Featured Research

from universities, journals, and other organizations

Roe of marine animals is best natural source of omega-3

Date:
January 4, 2010
Source:
FECYT - Spanish Foundation for Science and Technology
Summary:
The roe of hake, lumpsucker and salmon is the best dietary source of omega-3, according to a new study. The scientists analyzed the eggs, or roe, of 15 marine animals, and found all of these contained high levels of these fatty acids, which are essential to the human body.

This roe from a hake fish.
Credit: Guil Guerrero et al.

The roe of hake, lumpsucker and salmon is the best dietary source of Omega 3, according to a study carried out by researchers at the University of Almerνa (UAL). The scientists analysed the eggs, or roe, of 15 marine animals, and found all of these contained high levels of these fatty acids, which are essential to the human body.

Until now there had been no precise understanding of the nutritional potential of the roe of marine animals, but a team of researchers from the UAL has now shown that this is one of the best natural sources of Omega 3 fatty acids, which are essential for ensuring the correct development of a wide variety of metabolic functions in the human body.

"We have classified these eggs as unequivocal sources of Omega 3, and have proven that this appears at high concentrations in all the species studies," Josι Luis Guil Guerrero, director of this study and a researcher in the Food Technology Department of the UAL, said.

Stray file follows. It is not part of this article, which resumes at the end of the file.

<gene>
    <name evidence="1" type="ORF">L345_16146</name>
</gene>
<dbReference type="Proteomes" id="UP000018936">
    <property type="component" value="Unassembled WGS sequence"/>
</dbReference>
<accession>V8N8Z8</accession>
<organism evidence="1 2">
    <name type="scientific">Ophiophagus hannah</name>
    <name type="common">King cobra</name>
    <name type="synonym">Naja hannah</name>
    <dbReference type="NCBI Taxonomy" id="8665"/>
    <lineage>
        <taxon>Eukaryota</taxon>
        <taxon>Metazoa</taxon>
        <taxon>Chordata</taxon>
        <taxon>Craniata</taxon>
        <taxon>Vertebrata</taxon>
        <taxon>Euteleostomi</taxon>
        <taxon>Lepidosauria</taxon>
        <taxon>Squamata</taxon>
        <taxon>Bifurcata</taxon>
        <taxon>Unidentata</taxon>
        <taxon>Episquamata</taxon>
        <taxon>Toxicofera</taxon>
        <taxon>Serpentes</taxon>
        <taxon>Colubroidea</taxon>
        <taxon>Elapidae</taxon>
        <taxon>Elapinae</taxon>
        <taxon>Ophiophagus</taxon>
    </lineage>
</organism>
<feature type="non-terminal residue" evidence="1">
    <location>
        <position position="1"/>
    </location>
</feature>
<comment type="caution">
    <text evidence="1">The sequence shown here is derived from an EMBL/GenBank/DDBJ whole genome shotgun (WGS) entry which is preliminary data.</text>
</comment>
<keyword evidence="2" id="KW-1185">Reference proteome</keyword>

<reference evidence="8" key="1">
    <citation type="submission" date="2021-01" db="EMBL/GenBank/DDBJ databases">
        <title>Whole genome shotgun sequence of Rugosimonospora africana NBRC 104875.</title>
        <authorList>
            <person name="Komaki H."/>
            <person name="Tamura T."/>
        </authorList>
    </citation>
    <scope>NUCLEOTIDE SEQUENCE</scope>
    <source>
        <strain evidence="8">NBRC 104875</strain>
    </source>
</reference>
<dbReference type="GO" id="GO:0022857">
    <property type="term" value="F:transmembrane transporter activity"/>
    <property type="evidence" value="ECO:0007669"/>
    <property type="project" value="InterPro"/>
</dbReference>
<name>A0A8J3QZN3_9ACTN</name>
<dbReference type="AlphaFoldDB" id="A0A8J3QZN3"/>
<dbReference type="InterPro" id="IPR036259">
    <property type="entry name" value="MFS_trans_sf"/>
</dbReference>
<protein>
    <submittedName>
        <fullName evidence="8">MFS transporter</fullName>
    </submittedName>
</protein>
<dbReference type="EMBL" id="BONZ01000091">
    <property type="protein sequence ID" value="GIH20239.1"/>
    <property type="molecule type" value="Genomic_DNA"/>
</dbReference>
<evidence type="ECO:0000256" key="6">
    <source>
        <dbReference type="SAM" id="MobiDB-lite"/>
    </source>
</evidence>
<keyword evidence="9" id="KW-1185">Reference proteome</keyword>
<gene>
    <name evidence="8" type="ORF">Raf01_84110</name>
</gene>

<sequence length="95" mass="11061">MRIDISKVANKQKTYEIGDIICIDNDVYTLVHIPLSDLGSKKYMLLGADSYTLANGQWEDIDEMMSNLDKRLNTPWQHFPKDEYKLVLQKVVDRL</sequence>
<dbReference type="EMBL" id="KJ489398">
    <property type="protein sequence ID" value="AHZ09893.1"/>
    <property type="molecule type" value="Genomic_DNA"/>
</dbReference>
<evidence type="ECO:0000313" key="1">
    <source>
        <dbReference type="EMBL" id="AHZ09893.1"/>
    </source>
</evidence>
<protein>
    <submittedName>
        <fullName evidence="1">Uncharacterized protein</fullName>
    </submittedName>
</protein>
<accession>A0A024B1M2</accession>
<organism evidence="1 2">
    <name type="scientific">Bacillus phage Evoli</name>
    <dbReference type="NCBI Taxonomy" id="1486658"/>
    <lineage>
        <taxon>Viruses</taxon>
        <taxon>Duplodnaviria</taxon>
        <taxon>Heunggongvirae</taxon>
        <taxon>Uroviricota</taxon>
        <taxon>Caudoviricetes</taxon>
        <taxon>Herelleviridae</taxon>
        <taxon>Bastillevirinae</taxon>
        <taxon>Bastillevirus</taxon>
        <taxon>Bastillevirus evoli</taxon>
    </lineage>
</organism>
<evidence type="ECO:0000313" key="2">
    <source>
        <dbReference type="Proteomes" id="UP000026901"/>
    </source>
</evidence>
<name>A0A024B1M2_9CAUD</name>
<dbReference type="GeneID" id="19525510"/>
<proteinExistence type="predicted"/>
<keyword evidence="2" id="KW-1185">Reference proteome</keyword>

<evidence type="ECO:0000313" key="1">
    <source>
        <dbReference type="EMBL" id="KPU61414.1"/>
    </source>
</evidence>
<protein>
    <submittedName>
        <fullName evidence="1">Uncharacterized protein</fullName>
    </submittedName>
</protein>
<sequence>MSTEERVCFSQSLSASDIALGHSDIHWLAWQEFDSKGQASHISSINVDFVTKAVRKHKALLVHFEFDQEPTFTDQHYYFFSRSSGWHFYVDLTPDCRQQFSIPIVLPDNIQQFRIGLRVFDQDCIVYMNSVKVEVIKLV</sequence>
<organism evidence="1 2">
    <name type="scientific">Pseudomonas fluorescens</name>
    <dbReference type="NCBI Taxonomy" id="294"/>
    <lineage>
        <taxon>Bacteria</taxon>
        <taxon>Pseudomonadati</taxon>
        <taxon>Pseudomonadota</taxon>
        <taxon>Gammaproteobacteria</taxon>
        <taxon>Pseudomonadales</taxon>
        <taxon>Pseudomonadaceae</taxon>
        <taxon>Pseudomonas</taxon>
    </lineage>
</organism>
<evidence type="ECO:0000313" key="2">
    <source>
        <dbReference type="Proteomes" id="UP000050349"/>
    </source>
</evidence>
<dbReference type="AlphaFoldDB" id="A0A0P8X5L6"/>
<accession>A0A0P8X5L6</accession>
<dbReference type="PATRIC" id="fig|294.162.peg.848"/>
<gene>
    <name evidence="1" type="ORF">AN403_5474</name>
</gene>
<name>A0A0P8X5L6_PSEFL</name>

The results, published in the European Journal of Lipid Science and Technology, show that Omega 3 fatty acids are present in all fish roe, but especially in the eggs of Atlantic bonito (Sarda sarda), mackerel (Scomber scombrus), squid (Loligo vulgaris), cuttlefish (Sepia sp.), lumpsucker (Cyclopterus lumpus), hake (Merluccius merluccius) and salmon (Salmo salar).

The team studied the fatty acid content in the eggs of 15 marine animals, focusing their research on two types of Omega 3 -- eicosapentaenoic acids (EPA) and docosahexaenoic acids (DHA). More than 30% of the fatty acids found in these eggs were EPA and DHA.

The conclusions of the study also show that minimal consumption of lumpsucker, hake or salmon roe satisfies the human body's Omega 3 essential fatty acid requirements, because of its levels of EPA y DHA. A lack of these compounds is associated with cardiovascular disease, hypertension, depression, diabetes, poor development of the nervous and reproductive systems, and inflammatory diseases, such as Crohn's disease.

"Aside from their nutritional importance, we could also make use of roe to extract its oil, which is rich in PUFAs (polyunsaturated fatty acids) and can be used as a dietary supplement, since it has a higher Omega 3 content than regular oils, for example salmon and tuna oil," explains Guil Guerrero.


Story Source:

The above story is based on materials provided by FECYT - Spanish Foundation for Science and Technology. Note: Materials may be edited for content and length.


Journal Reference:

  1. Rincσn-Cervera et al. Fatty acid composition of selected roes from some marine species. European Journal of Lipid Science and Technology, 2009; 111 (9): 920 DOI: 10.1002/ejlt.200800256

Cite This Page: